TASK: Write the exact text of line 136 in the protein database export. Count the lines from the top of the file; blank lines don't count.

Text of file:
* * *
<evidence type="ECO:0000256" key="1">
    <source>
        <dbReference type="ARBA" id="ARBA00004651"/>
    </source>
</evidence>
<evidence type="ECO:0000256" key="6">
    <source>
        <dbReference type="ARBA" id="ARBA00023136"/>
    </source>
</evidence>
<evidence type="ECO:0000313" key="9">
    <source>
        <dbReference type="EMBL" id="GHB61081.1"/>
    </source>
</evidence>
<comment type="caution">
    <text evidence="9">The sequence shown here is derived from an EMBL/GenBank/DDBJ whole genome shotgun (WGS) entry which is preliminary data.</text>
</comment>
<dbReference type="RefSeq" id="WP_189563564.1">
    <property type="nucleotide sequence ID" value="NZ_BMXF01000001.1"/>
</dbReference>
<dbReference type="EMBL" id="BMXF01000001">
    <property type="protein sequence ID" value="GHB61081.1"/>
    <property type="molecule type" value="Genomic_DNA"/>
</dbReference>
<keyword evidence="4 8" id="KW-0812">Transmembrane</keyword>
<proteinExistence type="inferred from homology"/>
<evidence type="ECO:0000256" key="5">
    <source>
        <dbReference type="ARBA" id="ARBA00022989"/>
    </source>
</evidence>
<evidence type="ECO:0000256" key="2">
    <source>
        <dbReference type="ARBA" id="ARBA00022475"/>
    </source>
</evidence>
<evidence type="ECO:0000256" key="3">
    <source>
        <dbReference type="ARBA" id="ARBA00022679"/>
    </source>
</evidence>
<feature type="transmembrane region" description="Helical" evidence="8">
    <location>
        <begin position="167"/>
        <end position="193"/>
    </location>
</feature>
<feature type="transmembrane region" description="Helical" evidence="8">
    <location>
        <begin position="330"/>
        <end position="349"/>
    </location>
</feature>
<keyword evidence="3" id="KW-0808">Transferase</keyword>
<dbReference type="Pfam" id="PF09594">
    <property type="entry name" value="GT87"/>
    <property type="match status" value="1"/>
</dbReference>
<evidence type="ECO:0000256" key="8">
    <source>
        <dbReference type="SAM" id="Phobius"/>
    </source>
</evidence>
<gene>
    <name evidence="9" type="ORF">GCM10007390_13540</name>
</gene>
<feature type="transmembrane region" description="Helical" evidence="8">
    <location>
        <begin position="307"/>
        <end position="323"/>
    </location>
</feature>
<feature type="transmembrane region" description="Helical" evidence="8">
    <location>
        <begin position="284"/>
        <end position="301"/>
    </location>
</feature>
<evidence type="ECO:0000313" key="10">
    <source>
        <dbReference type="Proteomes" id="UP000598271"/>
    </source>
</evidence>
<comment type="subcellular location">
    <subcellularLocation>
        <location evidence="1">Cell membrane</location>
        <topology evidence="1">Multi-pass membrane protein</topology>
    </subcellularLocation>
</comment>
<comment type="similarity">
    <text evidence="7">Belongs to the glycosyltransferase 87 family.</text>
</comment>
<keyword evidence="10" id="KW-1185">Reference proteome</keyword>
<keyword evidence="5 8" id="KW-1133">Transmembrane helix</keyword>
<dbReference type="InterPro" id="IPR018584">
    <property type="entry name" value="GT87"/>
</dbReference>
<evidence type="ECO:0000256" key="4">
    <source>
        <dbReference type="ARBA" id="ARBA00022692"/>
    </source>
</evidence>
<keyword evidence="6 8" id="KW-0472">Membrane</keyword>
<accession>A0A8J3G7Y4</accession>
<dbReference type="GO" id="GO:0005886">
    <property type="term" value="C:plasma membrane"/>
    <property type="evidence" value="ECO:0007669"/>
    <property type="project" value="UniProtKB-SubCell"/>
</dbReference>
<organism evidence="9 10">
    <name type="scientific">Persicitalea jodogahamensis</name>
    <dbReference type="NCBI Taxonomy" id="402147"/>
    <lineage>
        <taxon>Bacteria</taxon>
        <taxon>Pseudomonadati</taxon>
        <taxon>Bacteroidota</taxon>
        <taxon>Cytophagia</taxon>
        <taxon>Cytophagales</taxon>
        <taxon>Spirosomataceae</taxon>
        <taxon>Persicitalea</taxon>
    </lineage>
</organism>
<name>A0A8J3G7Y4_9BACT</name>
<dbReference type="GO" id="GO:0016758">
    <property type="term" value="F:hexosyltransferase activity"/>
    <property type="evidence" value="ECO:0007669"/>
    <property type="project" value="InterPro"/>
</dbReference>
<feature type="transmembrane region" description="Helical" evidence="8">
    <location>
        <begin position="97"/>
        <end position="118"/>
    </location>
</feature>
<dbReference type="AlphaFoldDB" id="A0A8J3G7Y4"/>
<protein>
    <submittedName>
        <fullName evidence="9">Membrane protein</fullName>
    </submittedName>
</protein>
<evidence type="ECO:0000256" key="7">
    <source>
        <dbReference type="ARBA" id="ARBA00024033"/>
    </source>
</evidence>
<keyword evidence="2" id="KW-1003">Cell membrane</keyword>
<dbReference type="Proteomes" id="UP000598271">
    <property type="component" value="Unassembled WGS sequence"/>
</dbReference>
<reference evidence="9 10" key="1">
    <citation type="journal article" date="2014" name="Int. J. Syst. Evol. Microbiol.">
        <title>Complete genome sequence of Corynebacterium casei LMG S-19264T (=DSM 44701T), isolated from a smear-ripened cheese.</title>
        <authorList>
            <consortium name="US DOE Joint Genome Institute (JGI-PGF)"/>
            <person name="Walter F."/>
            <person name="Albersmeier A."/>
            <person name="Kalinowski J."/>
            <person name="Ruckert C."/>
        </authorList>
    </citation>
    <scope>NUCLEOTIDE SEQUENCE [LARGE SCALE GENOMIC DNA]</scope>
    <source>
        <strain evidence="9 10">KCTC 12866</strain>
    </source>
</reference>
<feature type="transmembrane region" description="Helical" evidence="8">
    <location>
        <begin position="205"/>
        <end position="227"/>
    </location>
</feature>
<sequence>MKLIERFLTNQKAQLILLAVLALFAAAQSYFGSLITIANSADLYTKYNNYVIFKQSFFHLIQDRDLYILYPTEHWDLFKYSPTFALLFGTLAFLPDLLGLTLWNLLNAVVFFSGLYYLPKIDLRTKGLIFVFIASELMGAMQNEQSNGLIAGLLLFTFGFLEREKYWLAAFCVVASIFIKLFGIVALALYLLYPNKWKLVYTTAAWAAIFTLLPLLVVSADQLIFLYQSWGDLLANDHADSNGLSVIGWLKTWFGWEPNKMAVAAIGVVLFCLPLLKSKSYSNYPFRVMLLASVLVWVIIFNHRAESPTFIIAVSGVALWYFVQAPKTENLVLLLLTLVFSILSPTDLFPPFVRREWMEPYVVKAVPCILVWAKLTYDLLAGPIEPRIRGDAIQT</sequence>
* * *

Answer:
<dbReference type="AlphaFoldDB" id="A0A8J3G7Y4"/>